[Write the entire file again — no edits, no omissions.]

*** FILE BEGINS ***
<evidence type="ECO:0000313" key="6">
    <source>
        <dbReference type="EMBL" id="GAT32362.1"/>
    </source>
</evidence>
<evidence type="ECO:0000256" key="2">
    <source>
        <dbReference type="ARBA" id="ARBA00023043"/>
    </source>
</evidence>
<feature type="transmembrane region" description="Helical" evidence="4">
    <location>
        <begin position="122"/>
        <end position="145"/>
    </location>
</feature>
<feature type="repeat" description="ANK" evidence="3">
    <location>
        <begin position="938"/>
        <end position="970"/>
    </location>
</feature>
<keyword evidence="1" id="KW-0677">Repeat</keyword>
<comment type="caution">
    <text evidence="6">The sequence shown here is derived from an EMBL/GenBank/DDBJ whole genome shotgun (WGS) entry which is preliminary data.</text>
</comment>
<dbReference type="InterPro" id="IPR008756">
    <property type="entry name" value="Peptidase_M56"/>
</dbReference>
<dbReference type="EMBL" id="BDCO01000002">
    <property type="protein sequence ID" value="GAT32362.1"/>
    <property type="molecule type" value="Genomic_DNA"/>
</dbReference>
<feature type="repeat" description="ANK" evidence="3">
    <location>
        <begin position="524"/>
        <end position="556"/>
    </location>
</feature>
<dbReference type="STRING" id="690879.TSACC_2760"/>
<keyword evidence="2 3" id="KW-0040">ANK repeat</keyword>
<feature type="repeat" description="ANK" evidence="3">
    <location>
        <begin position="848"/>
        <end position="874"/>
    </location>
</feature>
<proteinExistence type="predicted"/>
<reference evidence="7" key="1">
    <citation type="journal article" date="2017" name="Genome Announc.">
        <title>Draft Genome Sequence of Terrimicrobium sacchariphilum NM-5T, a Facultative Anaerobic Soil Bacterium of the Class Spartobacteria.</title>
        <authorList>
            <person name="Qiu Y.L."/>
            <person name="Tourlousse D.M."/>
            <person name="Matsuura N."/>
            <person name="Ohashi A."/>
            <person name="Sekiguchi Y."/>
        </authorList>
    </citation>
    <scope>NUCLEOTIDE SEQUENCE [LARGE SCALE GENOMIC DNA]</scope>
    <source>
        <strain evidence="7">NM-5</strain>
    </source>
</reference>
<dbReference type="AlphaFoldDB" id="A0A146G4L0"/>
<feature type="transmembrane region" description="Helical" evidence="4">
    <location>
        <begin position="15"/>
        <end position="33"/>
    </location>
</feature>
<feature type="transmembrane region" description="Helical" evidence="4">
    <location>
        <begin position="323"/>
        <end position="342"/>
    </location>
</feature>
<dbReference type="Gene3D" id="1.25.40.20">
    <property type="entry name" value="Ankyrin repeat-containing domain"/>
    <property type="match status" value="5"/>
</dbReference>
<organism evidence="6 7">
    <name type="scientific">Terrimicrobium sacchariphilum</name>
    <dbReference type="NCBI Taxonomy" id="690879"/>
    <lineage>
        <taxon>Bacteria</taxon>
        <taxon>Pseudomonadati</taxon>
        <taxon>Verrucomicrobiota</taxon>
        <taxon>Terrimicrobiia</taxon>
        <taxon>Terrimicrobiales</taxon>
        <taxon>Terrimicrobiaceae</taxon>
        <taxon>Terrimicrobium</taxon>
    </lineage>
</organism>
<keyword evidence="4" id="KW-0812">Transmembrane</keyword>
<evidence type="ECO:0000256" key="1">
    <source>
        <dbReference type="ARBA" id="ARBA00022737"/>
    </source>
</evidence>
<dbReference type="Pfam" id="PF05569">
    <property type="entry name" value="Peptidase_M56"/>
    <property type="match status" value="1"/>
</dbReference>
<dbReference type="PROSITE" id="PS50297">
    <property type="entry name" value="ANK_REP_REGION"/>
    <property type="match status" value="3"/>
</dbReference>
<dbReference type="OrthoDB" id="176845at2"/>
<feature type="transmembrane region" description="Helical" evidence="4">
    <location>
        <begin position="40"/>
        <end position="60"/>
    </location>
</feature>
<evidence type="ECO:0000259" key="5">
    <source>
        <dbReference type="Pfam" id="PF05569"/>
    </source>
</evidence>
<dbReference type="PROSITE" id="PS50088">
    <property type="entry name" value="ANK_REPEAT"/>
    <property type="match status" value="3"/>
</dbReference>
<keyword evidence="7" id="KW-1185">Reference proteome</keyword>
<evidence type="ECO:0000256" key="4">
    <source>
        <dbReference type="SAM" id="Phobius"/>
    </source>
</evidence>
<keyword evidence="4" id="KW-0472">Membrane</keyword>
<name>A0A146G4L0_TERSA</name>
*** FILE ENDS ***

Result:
<evidence type="ECO:0000313" key="6">
    <source>
        <dbReference type="EMBL" id="GAT32362.1"/>
    </source>
</evidence>
<evidence type="ECO:0000256" key="2">
    <source>
        <dbReference type="ARBA" id="ARBA00023043"/>
    </source>
</evidence>
<feature type="transmembrane region" description="Helical" evidence="4">
    <location>
        <begin position="122"/>
        <end position="145"/>
    </location>
</feature>
<feature type="repeat" description="ANK" evidence="3">
    <location>
        <begin position="938"/>
        <end position="970"/>
    </location>
</feature>
<keyword evidence="1" id="KW-0677">Repeat</keyword>
<comment type="caution">
    <text evidence="6">The sequence shown here is derived from an EMBL/GenBank/DDBJ whole genome shotgun (WGS) entry which is preliminary data.</text>
</comment>
<dbReference type="InterPro" id="IPR008756">
    <property type="entry name" value="Peptidase_M56"/>
</dbReference>
<dbReference type="EMBL" id="BDCO01000002">
    <property type="protein sequence ID" value="GAT32362.1"/>
    <property type="molecule type" value="Genomic_DNA"/>
</dbReference>
<feature type="repeat" description="ANK" evidence="3">
    <location>
        <begin position="524"/>
        <end position="556"/>
    </location>
</feature>
<dbReference type="STRING" id="690879.TSACC_2760"/>
<keyword evidence="2 3" id="KW-0040">ANK repeat</keyword>
<feature type="repeat" description="ANK" evidence="3">
    <location>
        <begin position="848"/>
        <end position="874"/>
    </location>
</feature>
<proteinExistence type="predicted"/>
<reference evidence="7" key="1">
    <citation type="journal article" date="2017" name="Genome Announc.">
        <title>Draft Genome Sequence of Terrimicrobium sacchariphilum NM-5T, a Facultative Anaerobic Soil Bacterium of the Class Spartobacteria.</title>
        <authorList>
            <person name="Qiu Y.L."/>
            <person name="Tourlousse D.M."/>
            <person name="Matsuura N."/>
            <person name="Ohashi A."/>
            <person name="Sekiguchi Y."/>
        </authorList>
    </citation>
    <scope>NUCLEOTIDE SEQUENCE [LARGE SCALE GENOMIC DNA]</scope>
    <source>
        <strain evidence="7">NM-5</strain>
    </source>
</reference>
<dbReference type="AlphaFoldDB" id="A0A146G4L0"/>
<feature type="transmembrane region" description="Helical" evidence="4">
    <location>
        <begin position="15"/>
        <end position="33"/>
    </location>
</feature>
<feature type="transmembrane region" description="Helical" evidence="4">
    <location>
        <begin position="323"/>
        <end position="342"/>
    </location>
</feature>
<dbReference type="Gene3D" id="1.25.40.20">
    <property type="entry name" value="Ankyrin repeat-containing domain"/>
    <property type="match status" value="5"/>
</dbReference>
<organism evidence="6 7">
    <name type="scientific">Terrimicrobium sacchariphilum</name>
    <dbReference type="NCBI Taxonomy" id="690879"/>
    <lineage>
        <taxon>Bacteria</taxon>
        <taxon>Pseudomonadati</taxon>
        <taxon>Verrucomicrobiota</taxon>
        <taxon>Terrimicrobiia</taxon>
        <taxon>Terrimicrobiales</taxon>
        <taxon>Terrimicrobiaceae</taxon>
        <taxon>Terrimicrobium</taxon>
    </lineage>
</organism>
<keyword evidence="4" id="KW-0812">Transmembrane</keyword>
<evidence type="ECO:0000256" key="1">
    <source>
        <dbReference type="ARBA" id="ARBA00022737"/>
    </source>
</evidence>
<dbReference type="Pfam" id="PF05569">
    <property type="entry name" value="Peptidase_M56"/>
    <property type="match status" value="1"/>
</dbReference>
<dbReference type="PROSITE" id="PS50297">
    <property type="entry name" value="ANK_REP_REGION"/>
    <property type="match status" value="3"/>
</dbReference>
<dbReference type="OrthoDB" id="176845at2"/>
<feature type="transmembrane region" description="Helical" evidence="4">
    <location>
        <begin position="40"/>
        <end position="60"/>
    </location>
</feature>
<evidence type="ECO:0000259" key="5">
    <source>
        <dbReference type="Pfam" id="PF05569"/>
    </source>
</evidence>
<dbReference type="PROSITE" id="PS50088">
    <property type="entry name" value="ANK_REPEAT"/>
    <property type="match status" value="3"/>
</dbReference>
<keyword evidence="7" id="KW-1185">Reference proteome</keyword>
<evidence type="ECO:0000256" key="4">
    <source>
        <dbReference type="SAM" id="Phobius"/>
    </source>
</evidence>
<keyword evidence="4" id="KW-0472">Membrane</keyword>
<name>A0A146G4L0_TERSA</name>